This is Luckey's pastoral record:

And this is how the author described him, with the help of Luckey's widow:

And this is how the author described Diana Luckey:

The census below is from 1850, when the Luckeys were living in Mount Pleasant, New York. Four of their children were living at this point, and at least one had died.

1850 US Federal Census
The 1880 census shows the widowed Diana living with her unmarried daughter Helen, "adopted daughter" Sarah Rutherford (who probably was a relation of some kind as well), and a servant, Ellen Dolan.

1880 US Federal Census
By 1900, Diana had presumably died, as Helen Luckey lived with her cousins, the Felters, in Haverstraw. The Felters had a son named Rutherford, so I'm assuming that they were Helen's cousins on her mother's side.

In 1910, Helen had moved in with another cousin, Martin S. Paine, who was a banker in Manhattan. Ten years later, Helen was back with the Felters, now living in New Jersey. She seems to have died before 1930.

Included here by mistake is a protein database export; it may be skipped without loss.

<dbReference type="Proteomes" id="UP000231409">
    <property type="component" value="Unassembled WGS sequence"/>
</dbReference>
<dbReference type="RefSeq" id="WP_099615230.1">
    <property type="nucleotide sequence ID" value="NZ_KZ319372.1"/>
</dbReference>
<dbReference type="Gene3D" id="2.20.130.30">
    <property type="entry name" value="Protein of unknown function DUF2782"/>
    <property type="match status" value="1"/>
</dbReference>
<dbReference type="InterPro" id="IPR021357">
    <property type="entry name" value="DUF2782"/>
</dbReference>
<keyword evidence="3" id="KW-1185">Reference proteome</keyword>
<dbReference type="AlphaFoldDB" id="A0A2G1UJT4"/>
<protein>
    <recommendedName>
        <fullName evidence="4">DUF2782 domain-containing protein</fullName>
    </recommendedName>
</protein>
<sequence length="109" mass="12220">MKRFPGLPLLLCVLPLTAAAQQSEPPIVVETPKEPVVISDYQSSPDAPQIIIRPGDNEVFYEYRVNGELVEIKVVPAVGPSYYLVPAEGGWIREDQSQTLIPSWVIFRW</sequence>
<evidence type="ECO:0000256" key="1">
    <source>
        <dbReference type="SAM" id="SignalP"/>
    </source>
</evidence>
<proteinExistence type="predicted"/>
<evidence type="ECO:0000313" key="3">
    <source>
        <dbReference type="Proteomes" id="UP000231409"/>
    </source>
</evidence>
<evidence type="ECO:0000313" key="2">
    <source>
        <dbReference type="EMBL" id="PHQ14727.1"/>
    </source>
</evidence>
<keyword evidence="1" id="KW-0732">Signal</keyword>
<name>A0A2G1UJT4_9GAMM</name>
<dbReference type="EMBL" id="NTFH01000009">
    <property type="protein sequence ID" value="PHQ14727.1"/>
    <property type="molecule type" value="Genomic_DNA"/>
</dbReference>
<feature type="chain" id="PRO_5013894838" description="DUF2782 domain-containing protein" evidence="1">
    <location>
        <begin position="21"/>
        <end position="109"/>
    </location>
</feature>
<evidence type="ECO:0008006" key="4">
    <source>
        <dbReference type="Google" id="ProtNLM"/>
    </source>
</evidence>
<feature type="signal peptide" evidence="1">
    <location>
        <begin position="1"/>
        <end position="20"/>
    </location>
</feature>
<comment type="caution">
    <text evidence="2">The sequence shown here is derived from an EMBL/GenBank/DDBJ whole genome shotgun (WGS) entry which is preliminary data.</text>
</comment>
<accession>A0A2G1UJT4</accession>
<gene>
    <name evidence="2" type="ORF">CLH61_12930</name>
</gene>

In 1888, the Sands Street Methodist Church was sold to developers and the people buried in the cemetery were reburied in Evergreens Cemetery.

*The book about the Old Sands Street Church also includes this picture of "pioneer Methodist preacher in Brooklyn" Captain Thomas Webb and his bangin' eyepatch and sword:

Maybe I will do his genealogy next. He looks like a badass.

  1.  Joseph Luckey (1766-1833) m. Lanah Wagner (1763-1816) in 1787
    1. Reverend John Luckey (1800-1875) m. Diana Rutherford (1808-before 1900) in 1829
      1. Helen Eliza Luckey (1833-after 1920)
      2. Jane Luckey (1836-before 1885)